While cancer survival rates are generally increasing worldwide, there are still wide and persistent disparities between countries, particularly for some childhood cancers, according to a large study of population-based survival trends published on Tuesday in Lancet.
Led by Claudia Allemani, PhD, from the Cancer Survival Group at the London School of Hygiene and Tropical Medicine in the U.K., the CONCORD-3 study analyzed individual patient records from 322 cancer registries from 2000 to 2014 in 71 countries and territories.
The researchers compared the five-year survival rates from diagnosis for more than 37.5 million adults (15-99 years old) and children (0-14 years old) with one of 18 common cancers. This group of patients represented 75% of all cancers diagnosed in the world between 2000 and 2014. CONCORD-3 is the follow-up to CONCORD-2, which studied cancer survival rates worldwide for 10 cancers from 1995 to 2004.
Highest survival rates
After taking into account international differences in the age profile of cancer patients and the risk of death from other causes, the researchers found that survival for most cancers has been consistently high over the past 15 years in eight countries: the U.S., Canada, Australia, New Zealand, Finland, Norway, Iceland, and Sweden (Lancet, 30 January 2018).
For example, women diagnosed with breast cancer in the U.S. and Australia between 2010 and 2014 had a five-year survival rate of 90%, compared with 66% for women diagnosed in India. The five-year breast cancer survival rate has increased to at least 85% in 16 countries in Europe, including the U.K. The lowest survival rate (71%) was in Eastern Europe, including Russia.
The researchers noted that overall cancer survival rates were improving in the U.K., with several cancers showing substantial increases in rates between 2000 and 2014.
|U.K. cancer survival rates, 2000-2014|
These gains reflect better cancer management, according to the authors. On the downside, though, adults in the U.K. continue to have lower five-year survival rates than in comparable countries for several common cancers, including brain cancer and myeloid malignancies such as acute myeloid leukemia.
Liver, lung, pancreatic cancers
Liver and lung cancers remained rapidly lethal in both high- and low-income countries, even though there has been some important progress in five-year survival in several nations. Four countries experienced an increase in liver cancer survival rates by more than 10% over 20 years:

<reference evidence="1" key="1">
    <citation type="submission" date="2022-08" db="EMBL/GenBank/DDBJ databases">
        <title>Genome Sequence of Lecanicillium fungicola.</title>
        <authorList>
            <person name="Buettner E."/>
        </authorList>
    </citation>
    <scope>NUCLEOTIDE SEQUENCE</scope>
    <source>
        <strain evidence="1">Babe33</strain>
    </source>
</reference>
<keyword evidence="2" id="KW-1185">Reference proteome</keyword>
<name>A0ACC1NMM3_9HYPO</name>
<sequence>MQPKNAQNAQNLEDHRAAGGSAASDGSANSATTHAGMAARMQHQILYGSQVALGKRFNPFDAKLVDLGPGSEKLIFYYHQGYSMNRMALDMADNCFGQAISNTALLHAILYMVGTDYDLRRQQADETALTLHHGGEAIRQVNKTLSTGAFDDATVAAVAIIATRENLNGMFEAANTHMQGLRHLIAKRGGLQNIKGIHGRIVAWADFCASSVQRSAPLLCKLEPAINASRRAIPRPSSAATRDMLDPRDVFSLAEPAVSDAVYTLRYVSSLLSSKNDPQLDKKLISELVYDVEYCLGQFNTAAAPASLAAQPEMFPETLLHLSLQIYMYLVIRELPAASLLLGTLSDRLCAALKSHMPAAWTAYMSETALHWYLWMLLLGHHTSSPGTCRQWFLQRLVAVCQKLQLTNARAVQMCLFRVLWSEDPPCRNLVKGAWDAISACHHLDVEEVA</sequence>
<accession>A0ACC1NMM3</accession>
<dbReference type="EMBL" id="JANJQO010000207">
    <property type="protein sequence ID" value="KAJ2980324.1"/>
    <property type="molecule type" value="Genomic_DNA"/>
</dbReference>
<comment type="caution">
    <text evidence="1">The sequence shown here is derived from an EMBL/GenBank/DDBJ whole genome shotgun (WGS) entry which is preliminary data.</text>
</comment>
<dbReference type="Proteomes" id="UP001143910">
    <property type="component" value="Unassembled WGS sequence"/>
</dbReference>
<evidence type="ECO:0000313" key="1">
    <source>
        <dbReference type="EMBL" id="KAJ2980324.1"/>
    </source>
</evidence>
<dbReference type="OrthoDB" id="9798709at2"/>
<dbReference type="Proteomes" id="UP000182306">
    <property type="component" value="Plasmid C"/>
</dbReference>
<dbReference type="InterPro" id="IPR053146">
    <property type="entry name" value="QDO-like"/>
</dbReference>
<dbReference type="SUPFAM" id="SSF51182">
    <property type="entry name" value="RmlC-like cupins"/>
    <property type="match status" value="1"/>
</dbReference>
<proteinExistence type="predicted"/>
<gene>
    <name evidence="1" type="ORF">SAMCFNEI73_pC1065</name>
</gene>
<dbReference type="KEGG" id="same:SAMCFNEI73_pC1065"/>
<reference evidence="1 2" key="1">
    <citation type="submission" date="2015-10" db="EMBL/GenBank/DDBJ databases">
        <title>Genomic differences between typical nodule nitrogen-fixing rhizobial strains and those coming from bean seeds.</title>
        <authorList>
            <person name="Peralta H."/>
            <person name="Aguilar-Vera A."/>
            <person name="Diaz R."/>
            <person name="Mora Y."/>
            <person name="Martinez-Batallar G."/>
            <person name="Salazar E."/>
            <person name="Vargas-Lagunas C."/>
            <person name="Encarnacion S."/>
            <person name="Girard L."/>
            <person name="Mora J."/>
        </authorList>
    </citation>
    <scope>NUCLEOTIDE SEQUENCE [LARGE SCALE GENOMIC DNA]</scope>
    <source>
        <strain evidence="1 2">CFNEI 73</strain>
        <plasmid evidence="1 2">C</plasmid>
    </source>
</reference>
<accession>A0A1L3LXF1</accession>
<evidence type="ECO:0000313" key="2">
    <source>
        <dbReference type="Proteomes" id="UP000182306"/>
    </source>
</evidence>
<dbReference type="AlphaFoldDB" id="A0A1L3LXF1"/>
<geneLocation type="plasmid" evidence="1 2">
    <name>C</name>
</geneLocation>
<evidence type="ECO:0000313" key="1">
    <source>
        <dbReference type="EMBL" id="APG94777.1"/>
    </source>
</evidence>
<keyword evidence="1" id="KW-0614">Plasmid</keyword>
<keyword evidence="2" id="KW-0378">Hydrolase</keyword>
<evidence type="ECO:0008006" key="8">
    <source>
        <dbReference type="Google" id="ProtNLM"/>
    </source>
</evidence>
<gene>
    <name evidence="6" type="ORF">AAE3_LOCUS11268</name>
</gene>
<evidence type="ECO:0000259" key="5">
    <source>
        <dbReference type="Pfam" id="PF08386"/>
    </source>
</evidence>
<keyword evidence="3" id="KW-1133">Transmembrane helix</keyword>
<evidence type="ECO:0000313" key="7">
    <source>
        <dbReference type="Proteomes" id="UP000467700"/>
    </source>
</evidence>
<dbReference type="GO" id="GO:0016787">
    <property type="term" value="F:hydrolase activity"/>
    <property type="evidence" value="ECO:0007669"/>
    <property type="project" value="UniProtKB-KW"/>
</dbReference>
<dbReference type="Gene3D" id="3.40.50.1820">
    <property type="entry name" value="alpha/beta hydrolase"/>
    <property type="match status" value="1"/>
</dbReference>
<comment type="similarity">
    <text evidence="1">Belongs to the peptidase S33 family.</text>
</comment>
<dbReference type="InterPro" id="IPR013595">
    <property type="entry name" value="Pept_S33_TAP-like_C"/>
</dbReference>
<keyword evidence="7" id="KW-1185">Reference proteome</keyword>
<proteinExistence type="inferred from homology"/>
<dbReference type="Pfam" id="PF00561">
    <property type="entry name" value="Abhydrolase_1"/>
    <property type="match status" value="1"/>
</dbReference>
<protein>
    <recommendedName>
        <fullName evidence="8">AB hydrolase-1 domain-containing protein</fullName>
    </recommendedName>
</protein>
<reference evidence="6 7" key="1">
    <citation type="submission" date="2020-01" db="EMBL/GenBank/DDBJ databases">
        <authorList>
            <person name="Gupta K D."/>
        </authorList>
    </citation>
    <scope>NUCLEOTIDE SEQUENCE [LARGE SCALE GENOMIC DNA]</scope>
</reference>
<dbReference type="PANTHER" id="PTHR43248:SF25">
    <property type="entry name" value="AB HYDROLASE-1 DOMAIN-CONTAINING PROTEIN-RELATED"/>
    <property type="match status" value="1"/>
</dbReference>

- South Korea (11% in 1995 to 27% in 2014)
- Sweden (5% in 1995 to 17% in 2014)
- Portugal (8% in 1995 to 19% in 2014)
- Norway (6% in 1995 to 19% in 2014)
Lung cancer survival increased by 5% to 10% between 1995 and 2014 in 21 countries, including the U.K. (7% to 13%). The most progress was seen in South Korea (10% to 25%), China (8% to 20%), and Japan (23% to 33%).
There has been no improvement in pancreatic cancer, however, with five-year survival rates typically remaining at less than 15% around the world.
Differences in childhood brain cancer survival rates are particularly wide, ranging from less than 40% during 2010 to 2014 in Brazil and Mexico to around 80% in Sweden, Denmark, and Slovakia. Although most counties have increased their survival rates since the mid-1990s, the five-year survival rate for children diagnosed with the most common type of childhood cancer -- acute lymphoblastic leukemia -- also varies substantially worldwide.
Survival rates are higher than 90% in several countries -- including the U.S., Canada, and nine European countries -- but remain below 60% in China, Mexico, and Ecuador. This indicates major deficiencies in the diagnosis of a disease that is generally considered to be curable, according to the researchers.
Better data required
The authors also called for cancer registries to be given adequate resources to register all patients and to link the registry data to up-to-date death records.
Despite more than 20 years of advocacy for national and international funding to support the establishment of fully functional cancer registries, both domestic and global political support and funding remains woeful, said Dr. Richard Sullivan, PhD, from the King's Health Partners Comprehensive Cancer Center in London, in a linked comment on the study.
The authors noted that the Organization for Economic Co-operation and Development (OECD) is now using the CONCORD survival estimates to compare the performance of health systems in 48 countries worldwide. However, survival estimates in some parts of the world are limited by incomplete data and legal or administrative obstacles to updating cancer records with death dates. For example, survival trends could not be systematically assessed in Africa, as up to 40% of records contained incomplete follow-up data, according to the researchers.
Continuous monitoring of global trends is crucial for assessing the overall effectiveness of health systems worldwide and to help policymakers plan better cancer control strategies, Allemani said. Governments must recognize cancer registries as efficient, low-cost public health instruments that produce a continuous stream of valuable information on both the impact of cancer prevention strategies and the effectiveness of health systems, she added.
"In Europe, the cost of registering one case is less than the cost of a chest x-ray, and without this kind of information, health ministries are flying blind on cancer control," she said.